Child, early and forced marriage is a global issue that disproportionately affects girls. Current estimates reveal approximately 15 million girls are married before the age of 18 every year. That basically means that every 2 seconds, a girl under the age of 18 is married.
The longer a girl stays in school, the less likely she’ll be married early. With education, comes empowerment.
One of the most powerful weapons in the fight to end child marriage is education. The longer a girl stays in school, the less likely she’ll be married early. With education, comes empowerment.
When girls receive an education:
- they acquire knowledge and skills that’ll help them contribute to society;
- they gain the confidence and respect to make informed decisions about their own lives and speak out about their rights;
- and their parents, families and communities see the value of educating their daughters.
Meet Keya and Roksana to see the impact education had on their lives, and how it protected them from becoming someone’s bride, wife and mother far too soon.
Education breaks the cycle of child marriage: Keya
In Bangladesh, a country with the second highest number of child marriages, it’s common for girls, especially from impoverished, rural areas, to marry early and leave their families and education behind.
This was the case for 17-year-old Keya’s mom and grandmother who married at 16 and 13 (respectively). However, Keya was determined to have a different future than the women in her life.
At school, Keya’s a member of Plan International’s children’s forum, where she learns about children’s rights and gender equality. Armed with this information, she speaks out about child marriage, and has helped her family and others in her community understand the negative impact of this practice.
“I don’t want to do the same mistake with my daughter as my parents did with me,” revealed Keya’s mom, Koli, who sees how education is empowering her daughter in so many ways.
“I want to complete my studies, and then think about marriage,” shared Keya. “Girls should make their own decisions. I make mine.”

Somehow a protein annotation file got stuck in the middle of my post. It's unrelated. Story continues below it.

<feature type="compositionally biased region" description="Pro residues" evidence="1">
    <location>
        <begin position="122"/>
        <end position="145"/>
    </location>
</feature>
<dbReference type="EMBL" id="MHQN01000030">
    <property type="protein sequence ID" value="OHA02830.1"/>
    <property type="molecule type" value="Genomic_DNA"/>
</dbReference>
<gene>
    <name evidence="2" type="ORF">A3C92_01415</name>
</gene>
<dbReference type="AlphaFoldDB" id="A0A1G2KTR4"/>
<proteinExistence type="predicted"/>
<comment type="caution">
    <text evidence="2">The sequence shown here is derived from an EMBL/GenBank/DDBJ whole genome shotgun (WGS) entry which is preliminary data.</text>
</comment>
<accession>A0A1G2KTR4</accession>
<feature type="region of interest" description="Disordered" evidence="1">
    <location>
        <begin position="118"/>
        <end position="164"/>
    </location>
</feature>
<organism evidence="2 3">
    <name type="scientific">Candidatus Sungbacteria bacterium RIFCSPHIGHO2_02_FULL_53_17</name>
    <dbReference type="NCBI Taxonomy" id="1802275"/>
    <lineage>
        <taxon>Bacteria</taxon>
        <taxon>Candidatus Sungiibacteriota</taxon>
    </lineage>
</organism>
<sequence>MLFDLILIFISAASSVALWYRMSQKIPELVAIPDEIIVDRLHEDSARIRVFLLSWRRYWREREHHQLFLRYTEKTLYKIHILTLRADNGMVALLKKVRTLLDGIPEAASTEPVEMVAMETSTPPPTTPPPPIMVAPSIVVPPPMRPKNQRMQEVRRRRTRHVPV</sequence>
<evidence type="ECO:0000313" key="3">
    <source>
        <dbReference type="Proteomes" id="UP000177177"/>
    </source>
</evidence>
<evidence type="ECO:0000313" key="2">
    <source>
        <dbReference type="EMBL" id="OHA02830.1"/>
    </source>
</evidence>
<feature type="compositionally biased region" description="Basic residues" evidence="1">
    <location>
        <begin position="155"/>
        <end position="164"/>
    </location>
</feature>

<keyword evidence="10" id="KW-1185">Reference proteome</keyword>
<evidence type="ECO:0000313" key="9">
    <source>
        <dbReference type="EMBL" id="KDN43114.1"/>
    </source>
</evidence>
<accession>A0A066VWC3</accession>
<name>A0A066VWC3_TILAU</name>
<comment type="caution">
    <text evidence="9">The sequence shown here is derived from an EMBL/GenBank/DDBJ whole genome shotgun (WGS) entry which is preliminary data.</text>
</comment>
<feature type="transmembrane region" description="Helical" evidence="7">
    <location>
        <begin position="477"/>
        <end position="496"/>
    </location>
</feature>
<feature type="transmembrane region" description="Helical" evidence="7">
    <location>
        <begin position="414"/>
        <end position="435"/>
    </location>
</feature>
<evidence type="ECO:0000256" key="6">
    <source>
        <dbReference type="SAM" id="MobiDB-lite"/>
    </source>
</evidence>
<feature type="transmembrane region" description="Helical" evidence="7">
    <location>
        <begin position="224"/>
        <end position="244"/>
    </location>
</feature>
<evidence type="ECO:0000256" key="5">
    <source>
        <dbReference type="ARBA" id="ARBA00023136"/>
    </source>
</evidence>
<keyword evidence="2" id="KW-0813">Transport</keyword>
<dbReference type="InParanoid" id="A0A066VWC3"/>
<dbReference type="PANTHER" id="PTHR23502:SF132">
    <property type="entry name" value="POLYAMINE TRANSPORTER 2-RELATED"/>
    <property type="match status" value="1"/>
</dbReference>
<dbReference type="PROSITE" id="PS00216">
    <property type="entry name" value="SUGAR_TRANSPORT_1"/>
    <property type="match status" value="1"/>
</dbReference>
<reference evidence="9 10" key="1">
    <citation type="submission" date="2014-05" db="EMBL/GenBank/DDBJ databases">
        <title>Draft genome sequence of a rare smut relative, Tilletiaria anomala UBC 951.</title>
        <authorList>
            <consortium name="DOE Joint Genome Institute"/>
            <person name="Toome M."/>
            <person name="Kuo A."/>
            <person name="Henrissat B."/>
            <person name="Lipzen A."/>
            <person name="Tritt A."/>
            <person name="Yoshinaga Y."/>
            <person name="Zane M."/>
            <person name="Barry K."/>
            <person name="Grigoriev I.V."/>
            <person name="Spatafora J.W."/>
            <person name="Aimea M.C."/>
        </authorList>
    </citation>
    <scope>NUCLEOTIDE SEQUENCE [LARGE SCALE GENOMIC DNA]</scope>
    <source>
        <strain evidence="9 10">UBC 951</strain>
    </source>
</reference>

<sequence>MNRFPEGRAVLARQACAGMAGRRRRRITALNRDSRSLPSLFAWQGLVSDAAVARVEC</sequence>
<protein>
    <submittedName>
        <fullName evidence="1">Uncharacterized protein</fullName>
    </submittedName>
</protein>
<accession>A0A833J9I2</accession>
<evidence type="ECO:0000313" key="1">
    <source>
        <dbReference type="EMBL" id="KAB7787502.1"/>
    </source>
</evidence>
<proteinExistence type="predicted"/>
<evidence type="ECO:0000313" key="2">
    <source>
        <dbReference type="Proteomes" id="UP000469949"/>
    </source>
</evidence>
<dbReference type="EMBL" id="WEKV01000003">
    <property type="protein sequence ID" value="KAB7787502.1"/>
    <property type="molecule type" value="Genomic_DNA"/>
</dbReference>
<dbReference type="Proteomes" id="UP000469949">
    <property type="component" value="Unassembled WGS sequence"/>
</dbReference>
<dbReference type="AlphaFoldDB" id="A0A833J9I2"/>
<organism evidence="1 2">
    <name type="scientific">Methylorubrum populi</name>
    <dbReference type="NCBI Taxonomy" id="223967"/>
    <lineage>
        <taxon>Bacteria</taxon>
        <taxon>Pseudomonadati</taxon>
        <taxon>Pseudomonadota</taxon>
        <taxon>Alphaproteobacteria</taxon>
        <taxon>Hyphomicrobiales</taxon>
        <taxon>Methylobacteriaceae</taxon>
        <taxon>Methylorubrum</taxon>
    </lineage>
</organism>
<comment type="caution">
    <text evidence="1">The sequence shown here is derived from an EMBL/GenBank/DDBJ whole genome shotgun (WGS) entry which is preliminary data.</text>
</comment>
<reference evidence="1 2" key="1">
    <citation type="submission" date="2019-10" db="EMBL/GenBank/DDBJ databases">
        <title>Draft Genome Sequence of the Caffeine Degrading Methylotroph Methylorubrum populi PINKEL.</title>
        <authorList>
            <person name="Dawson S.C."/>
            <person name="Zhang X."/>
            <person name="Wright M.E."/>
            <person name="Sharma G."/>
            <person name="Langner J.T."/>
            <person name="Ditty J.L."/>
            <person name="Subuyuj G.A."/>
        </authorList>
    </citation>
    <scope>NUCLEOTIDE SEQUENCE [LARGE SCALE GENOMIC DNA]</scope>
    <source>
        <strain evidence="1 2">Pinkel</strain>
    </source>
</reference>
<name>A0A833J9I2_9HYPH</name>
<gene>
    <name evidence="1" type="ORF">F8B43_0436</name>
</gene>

Education changes minds – and lives: Roksana
Living in poverty in Bangladesh, Roksana’s parents struggled to provide for their children. When Roksana was in 10th grade, her parents arranged her marriage, so there would be one less mouth to feed.
Determined to stay in school, Roksana persuaded her parents to postpone the marriage because school exams were approaching. During that time, she saw an eye doctor training course offered through Plan International’s Girl Power project, and decided to apply. She was accepted into the course and the rest is history!
Roksana excelled in the program, trained as a nurse at a local hospital, and became an ophthalmic assistant. Today, Roksana is 18 years old and thanks to her education she has been able to support her family. Seeing Roksana’s success, her parents have changed their perspective and value their daughter’s education, and other members in the community see Roksana as a role model!
SEE ALSO: Meet 3 girls who refused child marriage
With a spot at the local university reserved for her, Roksana is looking forward to a bright future, and hopes more girls can avoid child marriage, and gain an education too.
“I am grateful for the training I received. It has changed my life,” shared Roksana. “This type of training can play a vital role in making many girls like me independent and empower them to stand on their own.”